but to avoid any problems, to the Portal Director, I think all things considered the financial separation would seem to be a good one!

  13. I have my hand up! Definitely an expert on wine!!

  14. Anthony Peake permalink

    I am not sure it is about a difficult to reach 30%, but instead down to processes that have yet to be optimised with the customer in mind. I recently tried to do a renewal of an out of date planning application with my own council and was shocked as the process. Firstly, I could not renew a planning. Application online (what % of applications are renewals), secondly I could not do it on the phone, which I had assumed would be a 5 minute process, thirdly I had to book an appointment to see a planning officer (what a waste of time and money for all involved) and then it for worse. I was informed that nothing had changed in the last 5 years, but that I would still need to buy a copy of the plans from the council (£25), take it to a copy shop and have 3 more copies made (another £50), then I had to hand these back to the council with a new application form (which was exactly the same information taken from my old application), then I had to wait 8 weeks (and the council needed to debate the application again) to then be informed it had been approved as it had not changed.

    You tell me if the final 30% is down to citizens not using online tools, or if it is a set of very silly council processes?

    I am sure that fixing this would at least get another 10% of applications online.

  15. Henry T Spence permalink

    Hi everyone – interesting reading the comment’s posted, however as one of the “dinosures” – I run a one man design practice and would coment as follows: –

    1. As a Practitioner, I have found the “portal” a pain in the past so do not use it. I now present my submission’s electronically to the Planner’s & Building Reg’s, but on a cd (inclusive of application forms & supporting doc’s), plus a cheque – all forwarded by Registered Post, which I can track all the way to delivery.

    2. As a former Parish Councillor in a rural part of North Yorkshire I would also comment as follow’s – the Planner’s cannot get away from providing “hard copies” for review / comment as most Parish Council’s cannot afford to purchase the neccessary technology / software packages to view application’s properly and under the current financial state of the country could not justify increasing their precept’s to their communites to be able to do this.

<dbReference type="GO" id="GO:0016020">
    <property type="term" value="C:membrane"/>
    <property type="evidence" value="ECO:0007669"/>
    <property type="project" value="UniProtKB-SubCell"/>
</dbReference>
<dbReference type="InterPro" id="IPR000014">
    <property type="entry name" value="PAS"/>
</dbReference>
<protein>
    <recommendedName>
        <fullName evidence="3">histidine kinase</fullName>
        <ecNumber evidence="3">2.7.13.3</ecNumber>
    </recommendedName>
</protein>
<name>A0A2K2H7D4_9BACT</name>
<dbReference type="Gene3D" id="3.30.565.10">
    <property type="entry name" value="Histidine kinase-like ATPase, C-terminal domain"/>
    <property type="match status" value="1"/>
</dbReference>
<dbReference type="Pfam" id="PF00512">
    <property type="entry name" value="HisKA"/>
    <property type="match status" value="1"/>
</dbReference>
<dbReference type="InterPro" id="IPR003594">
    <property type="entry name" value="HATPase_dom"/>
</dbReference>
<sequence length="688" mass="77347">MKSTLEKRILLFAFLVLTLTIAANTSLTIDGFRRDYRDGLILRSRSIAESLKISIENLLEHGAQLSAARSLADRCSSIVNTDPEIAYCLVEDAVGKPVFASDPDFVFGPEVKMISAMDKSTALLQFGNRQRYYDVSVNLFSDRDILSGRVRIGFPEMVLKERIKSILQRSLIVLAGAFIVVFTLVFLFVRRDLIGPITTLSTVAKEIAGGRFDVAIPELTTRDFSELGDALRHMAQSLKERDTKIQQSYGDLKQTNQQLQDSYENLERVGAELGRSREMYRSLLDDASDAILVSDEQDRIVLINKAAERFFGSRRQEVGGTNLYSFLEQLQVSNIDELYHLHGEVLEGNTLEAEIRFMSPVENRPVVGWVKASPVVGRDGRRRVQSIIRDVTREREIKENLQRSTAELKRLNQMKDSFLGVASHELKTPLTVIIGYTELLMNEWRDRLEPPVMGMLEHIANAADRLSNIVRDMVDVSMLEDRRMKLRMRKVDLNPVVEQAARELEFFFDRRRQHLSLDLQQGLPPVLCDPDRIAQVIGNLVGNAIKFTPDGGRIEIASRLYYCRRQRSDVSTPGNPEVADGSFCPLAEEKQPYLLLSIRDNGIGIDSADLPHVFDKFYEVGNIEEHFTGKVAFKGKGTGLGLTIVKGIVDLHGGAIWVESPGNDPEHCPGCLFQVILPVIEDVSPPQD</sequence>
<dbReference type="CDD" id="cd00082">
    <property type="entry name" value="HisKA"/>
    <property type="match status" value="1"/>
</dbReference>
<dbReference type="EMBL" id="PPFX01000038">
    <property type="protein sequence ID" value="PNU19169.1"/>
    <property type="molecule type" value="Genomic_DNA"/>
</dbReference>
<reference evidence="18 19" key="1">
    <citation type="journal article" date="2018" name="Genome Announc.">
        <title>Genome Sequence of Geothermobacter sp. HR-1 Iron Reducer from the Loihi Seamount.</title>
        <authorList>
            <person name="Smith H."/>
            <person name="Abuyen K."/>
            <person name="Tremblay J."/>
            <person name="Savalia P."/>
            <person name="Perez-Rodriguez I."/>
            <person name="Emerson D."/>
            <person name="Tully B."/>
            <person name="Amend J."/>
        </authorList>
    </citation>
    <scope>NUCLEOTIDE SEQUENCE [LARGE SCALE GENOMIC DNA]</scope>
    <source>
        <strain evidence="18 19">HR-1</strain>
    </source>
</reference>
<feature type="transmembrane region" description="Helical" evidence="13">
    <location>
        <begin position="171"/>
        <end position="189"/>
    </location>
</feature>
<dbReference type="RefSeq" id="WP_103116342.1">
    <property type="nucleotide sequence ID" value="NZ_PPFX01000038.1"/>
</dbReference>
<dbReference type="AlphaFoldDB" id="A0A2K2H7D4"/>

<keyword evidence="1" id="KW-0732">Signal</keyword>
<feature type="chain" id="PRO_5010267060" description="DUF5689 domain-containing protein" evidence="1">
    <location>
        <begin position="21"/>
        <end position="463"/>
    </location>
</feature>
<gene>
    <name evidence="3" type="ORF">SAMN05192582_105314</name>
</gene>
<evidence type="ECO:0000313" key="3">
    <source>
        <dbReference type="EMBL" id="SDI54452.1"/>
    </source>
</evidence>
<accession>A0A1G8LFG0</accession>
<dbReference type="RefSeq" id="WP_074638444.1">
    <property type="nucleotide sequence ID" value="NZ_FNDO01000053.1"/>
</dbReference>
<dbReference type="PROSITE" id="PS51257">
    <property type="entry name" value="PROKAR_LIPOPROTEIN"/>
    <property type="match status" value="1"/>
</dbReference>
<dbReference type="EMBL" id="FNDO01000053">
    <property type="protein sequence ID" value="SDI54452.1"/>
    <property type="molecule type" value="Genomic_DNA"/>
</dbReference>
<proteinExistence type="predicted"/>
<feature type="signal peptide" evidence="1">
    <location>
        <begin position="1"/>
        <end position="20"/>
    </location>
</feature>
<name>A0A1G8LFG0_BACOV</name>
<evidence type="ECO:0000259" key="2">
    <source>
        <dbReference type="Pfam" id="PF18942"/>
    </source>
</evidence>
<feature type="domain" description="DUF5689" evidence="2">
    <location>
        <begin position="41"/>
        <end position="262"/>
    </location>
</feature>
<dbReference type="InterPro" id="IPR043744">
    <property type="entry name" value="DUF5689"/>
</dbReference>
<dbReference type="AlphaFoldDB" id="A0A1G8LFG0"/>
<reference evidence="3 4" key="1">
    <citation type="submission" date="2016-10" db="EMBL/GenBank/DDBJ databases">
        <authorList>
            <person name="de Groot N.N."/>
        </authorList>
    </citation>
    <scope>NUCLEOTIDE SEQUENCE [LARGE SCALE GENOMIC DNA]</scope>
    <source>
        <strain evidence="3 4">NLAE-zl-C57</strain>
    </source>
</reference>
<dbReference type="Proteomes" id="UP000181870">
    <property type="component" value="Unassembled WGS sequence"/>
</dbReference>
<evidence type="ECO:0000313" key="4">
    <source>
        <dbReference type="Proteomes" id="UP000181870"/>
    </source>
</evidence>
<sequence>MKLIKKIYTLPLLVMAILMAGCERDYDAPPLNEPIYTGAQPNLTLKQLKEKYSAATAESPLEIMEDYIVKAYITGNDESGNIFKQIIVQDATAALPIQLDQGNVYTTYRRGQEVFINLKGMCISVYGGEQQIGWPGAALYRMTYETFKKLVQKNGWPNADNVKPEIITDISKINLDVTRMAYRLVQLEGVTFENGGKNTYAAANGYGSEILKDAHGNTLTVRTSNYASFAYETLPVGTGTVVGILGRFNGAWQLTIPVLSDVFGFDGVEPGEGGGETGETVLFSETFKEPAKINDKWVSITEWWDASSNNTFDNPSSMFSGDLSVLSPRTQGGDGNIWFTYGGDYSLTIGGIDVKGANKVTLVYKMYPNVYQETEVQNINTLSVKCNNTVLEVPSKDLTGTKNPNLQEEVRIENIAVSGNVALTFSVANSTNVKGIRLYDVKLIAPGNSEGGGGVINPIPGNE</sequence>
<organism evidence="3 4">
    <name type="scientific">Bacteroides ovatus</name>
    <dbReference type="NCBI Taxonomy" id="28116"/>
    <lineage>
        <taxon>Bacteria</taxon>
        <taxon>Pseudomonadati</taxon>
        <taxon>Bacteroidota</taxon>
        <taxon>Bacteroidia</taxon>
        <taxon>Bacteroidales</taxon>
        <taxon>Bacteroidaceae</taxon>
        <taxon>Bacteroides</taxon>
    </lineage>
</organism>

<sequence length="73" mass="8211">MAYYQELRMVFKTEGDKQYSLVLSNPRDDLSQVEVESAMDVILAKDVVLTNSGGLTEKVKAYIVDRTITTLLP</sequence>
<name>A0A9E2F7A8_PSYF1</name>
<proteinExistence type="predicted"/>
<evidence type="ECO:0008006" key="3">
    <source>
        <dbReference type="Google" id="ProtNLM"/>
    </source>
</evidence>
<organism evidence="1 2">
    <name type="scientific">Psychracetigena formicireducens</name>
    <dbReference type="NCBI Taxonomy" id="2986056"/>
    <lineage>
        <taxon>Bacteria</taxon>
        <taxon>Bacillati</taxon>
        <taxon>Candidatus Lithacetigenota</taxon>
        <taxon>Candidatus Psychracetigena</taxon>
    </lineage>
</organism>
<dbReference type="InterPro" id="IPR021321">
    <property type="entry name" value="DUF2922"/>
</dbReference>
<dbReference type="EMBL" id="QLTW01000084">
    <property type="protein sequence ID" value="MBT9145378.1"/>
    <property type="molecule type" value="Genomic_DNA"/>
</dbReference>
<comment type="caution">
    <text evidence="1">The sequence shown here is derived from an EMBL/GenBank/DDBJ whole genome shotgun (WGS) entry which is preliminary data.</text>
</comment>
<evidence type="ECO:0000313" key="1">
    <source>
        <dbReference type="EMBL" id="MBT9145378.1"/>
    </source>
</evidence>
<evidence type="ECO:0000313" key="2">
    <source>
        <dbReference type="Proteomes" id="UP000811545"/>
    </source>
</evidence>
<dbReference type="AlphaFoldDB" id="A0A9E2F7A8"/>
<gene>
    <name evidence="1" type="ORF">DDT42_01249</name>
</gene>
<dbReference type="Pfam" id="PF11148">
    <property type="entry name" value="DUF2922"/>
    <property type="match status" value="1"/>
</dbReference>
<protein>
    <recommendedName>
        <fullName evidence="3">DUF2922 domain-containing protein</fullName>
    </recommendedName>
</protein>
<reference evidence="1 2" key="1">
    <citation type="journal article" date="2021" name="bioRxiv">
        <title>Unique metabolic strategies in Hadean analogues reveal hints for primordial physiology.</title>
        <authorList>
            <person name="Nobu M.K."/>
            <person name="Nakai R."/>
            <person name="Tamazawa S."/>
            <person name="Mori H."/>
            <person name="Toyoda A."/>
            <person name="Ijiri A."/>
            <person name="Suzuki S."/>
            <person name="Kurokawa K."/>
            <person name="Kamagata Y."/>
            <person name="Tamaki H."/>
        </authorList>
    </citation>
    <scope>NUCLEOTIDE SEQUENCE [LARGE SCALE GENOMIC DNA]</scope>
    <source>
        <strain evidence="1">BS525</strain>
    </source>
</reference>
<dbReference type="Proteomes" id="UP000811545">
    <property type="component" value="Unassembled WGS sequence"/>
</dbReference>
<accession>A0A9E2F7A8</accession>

3. The myth of a “paperless society” is a dream, practical reality dictates that Client’s, & other people involved in the design / submission process – especially on smaller scheme’s require hard copies of drgs & doc’s to understand the proposals.

    4. As a former member of the “big league” – having run major project’s in the past – I would suggest that the “portal” is better suited for these kind’s of project’s rather than the type of schemes I now undertake.

    • glenn1949 permalink

      The only problem with a paperless society is if you go one step too far and extend the policy to include w.c.’s. My office has been paperless for 6 years; it is the best move I ever made. Many LA’s have supplied parish councils with laptops as it has proven to be economic.

  16. Chris Goodman permalink

    Economics, personal preferences, planning professionals, etc, is irrelevant. Paper is the proper way to prepare and submit documents giving those preparing the opportunity to thoroughly check for errors and, just as important, avoids the recipient printing one or more copies anyway.
    While those wishing to use electronic submissions should not be prevented or discouraged, the use of prepared paper applications must continue to be the accepted norm and applications must continue to be sent to the local authority for action by their planning department.
    It must always be remembered that “planners” are the elected members of Councils and that the planning departments, whether they like it or not, are there only to check legalities, etc, and advise Councillors.

    • Chris,
      Whilst I absolutely respect your right to your opinion, I feel I must correct a factual error.
      Paper applications are no longer the norm.
      It has been some time since the number of electronic submissions overtook paper and we are now rapidly approaching the point where 70% of planning applications are submitted online.

      • Can I correct another factual error – planners are not elected council members; they are employees. Planning Committee Members are “elected” except of course they are not as when was the last time anyone voted for someone to be on a planning committee.

        Moreover, not every application goes to Committee, in fact I’ll wager the vast majority don’t but are dealt with by case officers under delegated powers.

        Paper applications are a waste of paper, postage, resources etc. There is no more benefit in checking applications on paper than on a screen – in fact paper copies are less accurate if you want to be pedantic due to scaling errors in the printing process.

        And how many paper applications drawn by draftsman have you seen that are full of errors? How many errors actually get picked up by the planning officers? This is a false argument.

        Time to move in to the modern world…

    • glenn1949 permalink

      And here I was thinking that dinosaurs were extinct. Silly old me. How do these people who refuse to give up paper rationalise their use of the web, mobile phones, computers, satnav, etc, etc.